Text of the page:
Martinez: “Pushing up the event date will throw event producers and publicists all over town in a tizzy. L.A. had gotten used to the cadence and actually enjoyed a bit of a break. We used the time in between the other shows and Oscars to catch our breath and recalibrate strategy when needed. Marquee events will also be thrown for a loop as there will be more competition for talent attendance. There are only so many events a nominee can realistically attend during a span of a few days.”
Hilborn: “Pushing the ceremony two weeks earlier will require an accelerated planning schedule for scripting, rehearsals, designs, the print and fabrication processes, and more. The proximity to other comparable events further complicates matters—as any reputable florist, caterer, AV company, limo rental, and makeup artist will be in high demand during peak awards season. Vendors may turn down other opportunities as a result, forcing surrounding events to get more creative with their vendor selection. Despite all of this, the city of Los Angeles is no stranger to high-brow, red-carpet events. The shifted timeline could even give previously untapped vendors a seat at the table–many of which will jump at the chance to adapt to this accelerated schedule.”
Stoelt: “Much the same with the reduced runtime, moving the Oscars up on the calendar and closer to the other award ceremonies should help to bolster ratings and the show at large. While there does seem to be perceived distinction with the Oscars at the end of the awards season, I think that the gap is too great. To that end, however, I think there will be a shakeup in the L.A. event scene as pre and post events and activations surrounding the Oscars will overlap with other award ceremony events, and resources will become stretched. I think that this is a much-needed change and should help to diversify the portfolio of events that take place during the awards season.”
Kessler: “The reasoning is sound—grabbing the audience’s attention before award show fatigue sets in. But this is just another band-aid on a much larger problem, which is the programming. Additionally, now the Oscars’ promotional flights will take place at the same time as other shows are engaging in their digital content pushes, which makes it potentially more difficult to grab the share of the voice they’re looking for, to drive interest and tune-in across the ‘social watercolor.’”
Kleinhaut: “In my view, the Oscars were always the grand finale of awards season, and this feels rather anti-climactic. The season had a natural crescendo and pacing with the most prestigious, old-school, and glamorous event saved for last. It will be interesting to see how this new placement works, but something about saving the best for last just feels right.”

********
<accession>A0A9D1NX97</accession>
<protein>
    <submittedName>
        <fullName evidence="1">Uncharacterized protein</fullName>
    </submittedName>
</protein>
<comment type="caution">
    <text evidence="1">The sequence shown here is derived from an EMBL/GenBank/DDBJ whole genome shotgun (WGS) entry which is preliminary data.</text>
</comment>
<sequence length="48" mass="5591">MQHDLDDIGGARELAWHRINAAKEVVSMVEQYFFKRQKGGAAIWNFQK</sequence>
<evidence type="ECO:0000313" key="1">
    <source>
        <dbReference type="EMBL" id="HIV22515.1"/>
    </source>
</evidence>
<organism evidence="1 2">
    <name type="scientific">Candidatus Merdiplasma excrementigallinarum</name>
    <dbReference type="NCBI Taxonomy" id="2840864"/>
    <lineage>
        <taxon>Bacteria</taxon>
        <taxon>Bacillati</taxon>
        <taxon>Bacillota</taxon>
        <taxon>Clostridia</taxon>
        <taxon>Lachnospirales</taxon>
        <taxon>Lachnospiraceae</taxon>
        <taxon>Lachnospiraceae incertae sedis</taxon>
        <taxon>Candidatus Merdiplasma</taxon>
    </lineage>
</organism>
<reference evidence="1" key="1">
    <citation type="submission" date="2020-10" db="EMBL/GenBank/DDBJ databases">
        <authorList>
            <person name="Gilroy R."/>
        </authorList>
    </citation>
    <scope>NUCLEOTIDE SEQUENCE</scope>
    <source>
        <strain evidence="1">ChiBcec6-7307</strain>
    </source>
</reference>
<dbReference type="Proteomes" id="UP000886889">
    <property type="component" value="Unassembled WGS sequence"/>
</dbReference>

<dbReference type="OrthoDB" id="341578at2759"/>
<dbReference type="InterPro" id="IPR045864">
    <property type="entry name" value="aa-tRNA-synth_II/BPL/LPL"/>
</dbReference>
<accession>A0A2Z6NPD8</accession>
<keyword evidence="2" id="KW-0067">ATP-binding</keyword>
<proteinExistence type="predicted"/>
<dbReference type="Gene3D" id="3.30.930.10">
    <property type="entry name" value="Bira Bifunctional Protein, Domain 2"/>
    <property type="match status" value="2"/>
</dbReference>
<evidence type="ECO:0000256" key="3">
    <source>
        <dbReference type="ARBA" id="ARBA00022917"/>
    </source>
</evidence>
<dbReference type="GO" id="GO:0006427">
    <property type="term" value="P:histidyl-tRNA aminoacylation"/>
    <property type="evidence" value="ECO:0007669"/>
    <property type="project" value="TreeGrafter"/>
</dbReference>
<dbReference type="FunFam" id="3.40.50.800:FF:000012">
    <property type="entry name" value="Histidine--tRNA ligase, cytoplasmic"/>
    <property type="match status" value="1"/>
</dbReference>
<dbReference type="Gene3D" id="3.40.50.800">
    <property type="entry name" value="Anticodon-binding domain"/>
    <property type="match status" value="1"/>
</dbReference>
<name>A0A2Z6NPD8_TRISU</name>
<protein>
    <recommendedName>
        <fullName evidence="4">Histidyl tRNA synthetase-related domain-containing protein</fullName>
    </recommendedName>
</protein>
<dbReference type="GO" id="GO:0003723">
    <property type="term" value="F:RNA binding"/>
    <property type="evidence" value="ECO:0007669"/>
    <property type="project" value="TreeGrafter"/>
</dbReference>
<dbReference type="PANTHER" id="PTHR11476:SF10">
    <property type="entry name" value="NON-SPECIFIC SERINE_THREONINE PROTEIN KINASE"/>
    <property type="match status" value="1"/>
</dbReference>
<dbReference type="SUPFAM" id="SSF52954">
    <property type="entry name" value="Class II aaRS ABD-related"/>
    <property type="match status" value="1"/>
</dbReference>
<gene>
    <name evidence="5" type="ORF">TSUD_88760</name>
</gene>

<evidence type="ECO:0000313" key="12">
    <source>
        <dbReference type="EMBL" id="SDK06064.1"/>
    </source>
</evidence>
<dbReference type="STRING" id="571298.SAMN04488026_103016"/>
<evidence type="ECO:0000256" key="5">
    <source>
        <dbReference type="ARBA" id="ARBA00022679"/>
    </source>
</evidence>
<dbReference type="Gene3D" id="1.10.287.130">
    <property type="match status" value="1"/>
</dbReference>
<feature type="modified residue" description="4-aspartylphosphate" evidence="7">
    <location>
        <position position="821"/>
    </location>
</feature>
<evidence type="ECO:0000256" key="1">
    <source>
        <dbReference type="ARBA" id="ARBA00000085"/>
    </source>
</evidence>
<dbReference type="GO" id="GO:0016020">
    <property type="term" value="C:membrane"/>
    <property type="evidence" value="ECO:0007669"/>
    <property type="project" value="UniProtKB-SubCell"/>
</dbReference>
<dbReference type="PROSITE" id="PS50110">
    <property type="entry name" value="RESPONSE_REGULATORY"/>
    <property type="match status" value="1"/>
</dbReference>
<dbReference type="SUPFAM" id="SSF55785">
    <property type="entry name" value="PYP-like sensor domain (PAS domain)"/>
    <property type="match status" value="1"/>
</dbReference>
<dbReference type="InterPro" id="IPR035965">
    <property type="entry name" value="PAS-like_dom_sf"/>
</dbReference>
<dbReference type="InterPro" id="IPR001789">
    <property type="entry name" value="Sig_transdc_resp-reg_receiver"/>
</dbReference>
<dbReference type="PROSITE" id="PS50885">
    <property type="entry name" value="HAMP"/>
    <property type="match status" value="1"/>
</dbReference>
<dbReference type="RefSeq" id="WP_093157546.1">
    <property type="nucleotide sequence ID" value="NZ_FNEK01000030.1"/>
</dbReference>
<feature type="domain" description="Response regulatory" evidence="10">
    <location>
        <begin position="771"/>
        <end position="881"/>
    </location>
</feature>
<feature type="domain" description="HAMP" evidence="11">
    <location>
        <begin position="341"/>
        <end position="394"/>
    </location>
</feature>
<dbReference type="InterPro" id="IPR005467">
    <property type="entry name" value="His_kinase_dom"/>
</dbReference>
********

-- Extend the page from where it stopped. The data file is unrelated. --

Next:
On changes the Academy should consider for future ceremonies:
Kleinhaut: “The biggest change I personally think needs to be made is the integration of the social media story into the live event, and the live event more woven into social media—just as our branded experiences are today. As we know, audiences are monitoring social during the live event, why not utilize where the eyeballs are? That’s where the whole leakage of ratings has gone. So use it, don’t fight it.”
Stoelt: “Without question, the producers have done an amazing job from an industry perspective of putting together a fantastic event and show over the years, despite the downturn in ratings. I think it’s time to rethink the set design to be more consistent with current times. They should make a departure from the whimsical ‘award show’ set and create something more forward with integrated technology and a modern design.”
Kessler: “I’d love to see the Academy completely rethink how they’re marketing the show. This is an awards event all about the big screen that takes place exclusively on little screens. Technology now exists to beam live programming into movie theaters around the country. Why not create a series of hosted viewings at theaters across the country and create smaller red-carpet experiences where sponsorship can be sold to brands? Additionally, the Academy needs to embrace the fact that viewers don’t care about appointment TV and adjust the format to better suit online viewing. Why not incorporate the myriad of tools that streamers on platforms like Twitch have been using for years? These include live chat and interaction with fans, and giving audiences the opportunity to drive what comes next in the program order.”
Hilborn: “I’m very excited about the change the Academy has already instituted with the addition of the ‘popular’ category and I think there is a lot of opportunity to further engage audiences. By integrating more crowdsourced content, the Academy has an opportunity to add an element of personalization to the show. I’m not suggesting an American Idol-style text-to-vote per se, but it could be interesting if viewers were able to help crowdsource nominees while members of the Academy decide on the final winner. This notion of pre-Oscars voting could be a great opportunity to increase viewership and I think that same audience will be more excited to tune in and see these outcomes as a result.”